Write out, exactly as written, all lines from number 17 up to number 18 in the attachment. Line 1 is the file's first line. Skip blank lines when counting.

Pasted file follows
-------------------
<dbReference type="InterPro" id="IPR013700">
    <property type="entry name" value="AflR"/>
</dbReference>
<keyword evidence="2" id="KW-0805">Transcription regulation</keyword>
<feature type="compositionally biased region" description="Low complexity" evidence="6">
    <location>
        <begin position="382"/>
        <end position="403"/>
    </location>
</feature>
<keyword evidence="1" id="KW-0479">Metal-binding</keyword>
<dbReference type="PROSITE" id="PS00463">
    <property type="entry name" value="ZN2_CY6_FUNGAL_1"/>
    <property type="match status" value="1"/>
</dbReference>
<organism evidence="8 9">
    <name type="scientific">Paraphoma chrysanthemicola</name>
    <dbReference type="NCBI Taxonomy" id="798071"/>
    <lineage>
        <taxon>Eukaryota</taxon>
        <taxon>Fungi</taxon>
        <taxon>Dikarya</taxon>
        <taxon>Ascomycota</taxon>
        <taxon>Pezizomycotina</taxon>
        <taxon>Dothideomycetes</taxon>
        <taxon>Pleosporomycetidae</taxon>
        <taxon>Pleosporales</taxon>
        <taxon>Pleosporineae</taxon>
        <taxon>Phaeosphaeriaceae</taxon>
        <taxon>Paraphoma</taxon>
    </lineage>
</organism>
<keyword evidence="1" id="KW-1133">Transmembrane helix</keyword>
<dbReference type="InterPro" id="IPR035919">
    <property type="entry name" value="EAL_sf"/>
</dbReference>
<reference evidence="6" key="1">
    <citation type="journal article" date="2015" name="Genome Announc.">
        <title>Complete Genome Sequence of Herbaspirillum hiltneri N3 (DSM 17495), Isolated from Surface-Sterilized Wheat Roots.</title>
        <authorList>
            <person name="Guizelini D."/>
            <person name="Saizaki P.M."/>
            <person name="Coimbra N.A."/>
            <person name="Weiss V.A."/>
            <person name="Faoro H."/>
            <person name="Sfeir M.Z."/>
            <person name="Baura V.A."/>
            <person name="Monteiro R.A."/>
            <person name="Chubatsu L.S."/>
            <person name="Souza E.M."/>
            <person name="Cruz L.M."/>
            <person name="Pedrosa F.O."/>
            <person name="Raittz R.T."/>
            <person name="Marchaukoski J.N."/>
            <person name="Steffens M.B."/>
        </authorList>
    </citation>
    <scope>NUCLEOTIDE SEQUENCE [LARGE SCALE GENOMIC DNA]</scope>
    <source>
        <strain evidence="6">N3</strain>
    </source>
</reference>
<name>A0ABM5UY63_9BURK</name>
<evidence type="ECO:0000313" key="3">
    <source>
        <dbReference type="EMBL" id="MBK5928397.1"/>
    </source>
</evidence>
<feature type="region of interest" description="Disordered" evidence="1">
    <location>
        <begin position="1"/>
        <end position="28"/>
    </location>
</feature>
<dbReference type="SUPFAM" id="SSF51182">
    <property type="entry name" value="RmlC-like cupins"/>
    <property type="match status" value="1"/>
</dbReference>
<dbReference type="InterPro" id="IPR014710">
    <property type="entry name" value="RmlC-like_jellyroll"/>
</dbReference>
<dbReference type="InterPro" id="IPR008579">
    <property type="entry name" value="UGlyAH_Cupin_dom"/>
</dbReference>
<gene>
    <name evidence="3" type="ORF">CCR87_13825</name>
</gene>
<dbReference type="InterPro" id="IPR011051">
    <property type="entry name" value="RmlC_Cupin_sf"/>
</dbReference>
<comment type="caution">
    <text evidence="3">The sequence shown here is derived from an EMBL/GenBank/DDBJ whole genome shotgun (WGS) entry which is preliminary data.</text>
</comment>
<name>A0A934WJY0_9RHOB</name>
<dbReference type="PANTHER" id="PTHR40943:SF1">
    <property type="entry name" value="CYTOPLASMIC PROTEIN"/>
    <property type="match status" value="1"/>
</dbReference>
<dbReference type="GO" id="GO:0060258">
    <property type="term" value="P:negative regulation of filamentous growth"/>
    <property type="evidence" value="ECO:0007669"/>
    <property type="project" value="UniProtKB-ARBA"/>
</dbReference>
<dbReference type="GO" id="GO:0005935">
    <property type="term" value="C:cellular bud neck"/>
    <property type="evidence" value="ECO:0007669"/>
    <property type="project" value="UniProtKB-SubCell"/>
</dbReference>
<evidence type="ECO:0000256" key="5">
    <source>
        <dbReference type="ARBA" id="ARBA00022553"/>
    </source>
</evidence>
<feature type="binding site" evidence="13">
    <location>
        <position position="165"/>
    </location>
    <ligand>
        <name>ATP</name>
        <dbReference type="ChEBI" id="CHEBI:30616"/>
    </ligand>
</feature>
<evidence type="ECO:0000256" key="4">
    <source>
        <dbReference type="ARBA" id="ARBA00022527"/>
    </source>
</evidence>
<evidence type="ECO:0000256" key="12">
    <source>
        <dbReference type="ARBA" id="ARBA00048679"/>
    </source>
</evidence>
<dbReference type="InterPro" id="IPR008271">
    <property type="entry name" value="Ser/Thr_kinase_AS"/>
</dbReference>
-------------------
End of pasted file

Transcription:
    <name type="scientific">Paraphoma chrysanthemicola</name>
    <dbReference type="NCBI Taxonomy" id="798071"/>